Currently reading: BMW opens ‘The Mini Story’ in Munich - picture special
History of the iconic brand detailed in new exhibition with concepts and production cars

BMW has opened an exhibition at its Munich-based museum celebrating 55 years of ‘The Mini Story’. Running until 31 January 2016, it features "30 original vehicles, exhibits and accessories" from the brand’s history. 

As well a number of historic and unusual classic Minis, BMW is exhibiting a range of Mini concepts, including the two concepts that preceded the launch of the all-new BMW Mini in 2001.

The AVC 30 concept, which was based on the MGF, was an interpretation of Mini’s racing heritage and was designed by BMW’s now design boss Adrian van Hooydonk. The two-door Spiritual concept was generated by Rover Group designers, led by David Saddington.

Both concepts were used by BMW and its Rover Group subsidiary to help define the direction for a reinvented Mini. The AVC30 was inspired by the Mini’s reputation for driving dynamics and its competition history. The Spirtual (which was also produced in five-door form) was rear-engined and inspired by the original Mini’s landmark use of internal space.

As part of the exhibition, BMW has also built a replica of an experimental four-door Mini that was constructed by Austin-Morris in the early 1960s. Based on period photos, the new car is based on a later-model Mini Classic. 

BMW design sources say the original four-door was built on the same stretched wheelbase as the Mini Van, which was launched in 1960. One version used standard Mini front doors, which were flipped and rear-hinged, while nother version used a bespoke door design. Neither prototype survived when the company decided not to pursue the idea.

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RPrior 2 December 2014

The Issigonis Mini spawned so many independent developments.....

My first car was a 2nd hand1965 Mini Van (tuned by Taurus) - Followed by a New Mk II (Tuned by Oselli) and followed by a Pristine Mk I Mini Cooper in the Iconic Red/Black Livery equipped with MiniLite Mag Wheels & Reccaro seats.

The "Mini" as created by Issigonis spawned so many independent creations from the single theme & fostered an aftermarket industry that has never been surpassed.

The depth of the aftermarket is the greatest omission in this potted history of one of the greatest engineering icons of the 20th Century.

The Customised Mini Industry, significantly supplemented the original factory models included Tuning companies and Body shops that sprouted to create not just "Go Faster" packages but also a range of low volume variously desirable Products.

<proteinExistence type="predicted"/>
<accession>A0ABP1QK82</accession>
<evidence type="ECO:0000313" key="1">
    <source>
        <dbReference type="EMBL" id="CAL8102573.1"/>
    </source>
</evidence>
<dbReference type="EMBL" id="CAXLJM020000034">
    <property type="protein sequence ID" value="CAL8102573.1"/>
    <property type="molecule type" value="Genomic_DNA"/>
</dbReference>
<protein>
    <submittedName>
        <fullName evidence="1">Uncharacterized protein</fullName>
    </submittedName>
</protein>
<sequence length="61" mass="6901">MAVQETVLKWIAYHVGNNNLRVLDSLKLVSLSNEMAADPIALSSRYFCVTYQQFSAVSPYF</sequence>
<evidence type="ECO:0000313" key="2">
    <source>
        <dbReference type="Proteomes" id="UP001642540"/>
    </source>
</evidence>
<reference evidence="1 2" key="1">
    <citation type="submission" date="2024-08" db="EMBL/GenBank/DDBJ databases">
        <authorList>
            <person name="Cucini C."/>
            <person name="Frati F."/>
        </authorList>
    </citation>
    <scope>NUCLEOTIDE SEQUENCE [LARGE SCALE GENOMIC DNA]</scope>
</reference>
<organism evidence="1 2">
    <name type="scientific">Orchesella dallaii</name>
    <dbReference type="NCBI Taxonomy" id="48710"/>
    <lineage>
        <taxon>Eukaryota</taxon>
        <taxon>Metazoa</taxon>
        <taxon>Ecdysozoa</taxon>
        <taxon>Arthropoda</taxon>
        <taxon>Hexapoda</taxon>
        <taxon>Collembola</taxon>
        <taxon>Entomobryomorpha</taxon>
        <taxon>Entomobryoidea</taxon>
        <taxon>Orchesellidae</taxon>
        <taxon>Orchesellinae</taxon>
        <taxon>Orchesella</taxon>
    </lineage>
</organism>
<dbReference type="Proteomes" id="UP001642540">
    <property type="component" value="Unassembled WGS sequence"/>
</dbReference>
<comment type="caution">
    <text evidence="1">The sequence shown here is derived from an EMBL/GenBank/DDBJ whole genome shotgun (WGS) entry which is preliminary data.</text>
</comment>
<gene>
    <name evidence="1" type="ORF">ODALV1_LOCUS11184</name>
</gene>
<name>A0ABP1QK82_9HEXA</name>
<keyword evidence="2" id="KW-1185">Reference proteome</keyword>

For those of you not in their 60s, the best way to get an idea of the Mini is to look up "mk1-performance-conversions" on Google.

If I was to attempt to cross the country at the same speeds that I travelled in the 60s, I would be arrested today.

Norma Smellons 2 December 2014

The inclusion of a 1999 press

The inclusion of a 1999 press cutting about Rover's impending doom is a bit bizarre. As this had little to do with the "Mini Story" which had been moved to Munich by then. The 75 debacle cost BMW billions and I would hardly expect them to start reminiscing over it, even now. Perhaps it's for the local audience, a reminder of how they saved Mini from those funny Englanders.
Norma Smellons 2 December 2014


Depends what you mean by "functional". People care more about style, quality and a good drive. They don't want to drive around in some egghead designer's wet dream of space efficiency. Not only did Spiritual look weird and cheap, with the Mini lights and grille crudely grafted on, it was unsuited to the times. The car was unbalanced, in the pursuit of internal space, and had BMW chosen Spiritual then it is unlikely the Cowley plant would exist today.
hardshoulder 3 December 2014

@ Norma Smellons

Functional is perhaps the wrong word, of course what I meant was a more efficient practical approach to city car design as opposed to the inverse tardis effect of the current range. I'm not sure I agree with you on the styling issue of the spiritual but that's a matter of taste as is the approach, the Spiritual concept appeals more to me than the BINI (I'm not using this as an insult to the car it's just a lazy way of distinguishing them) which not my thing. However as you've rightly pointed out the BINI does appeal to the buying public which is why it's been such a success and why the Cowley factory continues to be busy. You've got me thinking on the unbalance look though, do you not think that the BINI looks a bit unbalanced, a bit too squared off at the back, like the car suddenly comes to an abrupt halt? I've always thought that but I've never heard anyone else point it out, probably just me who thinks that then.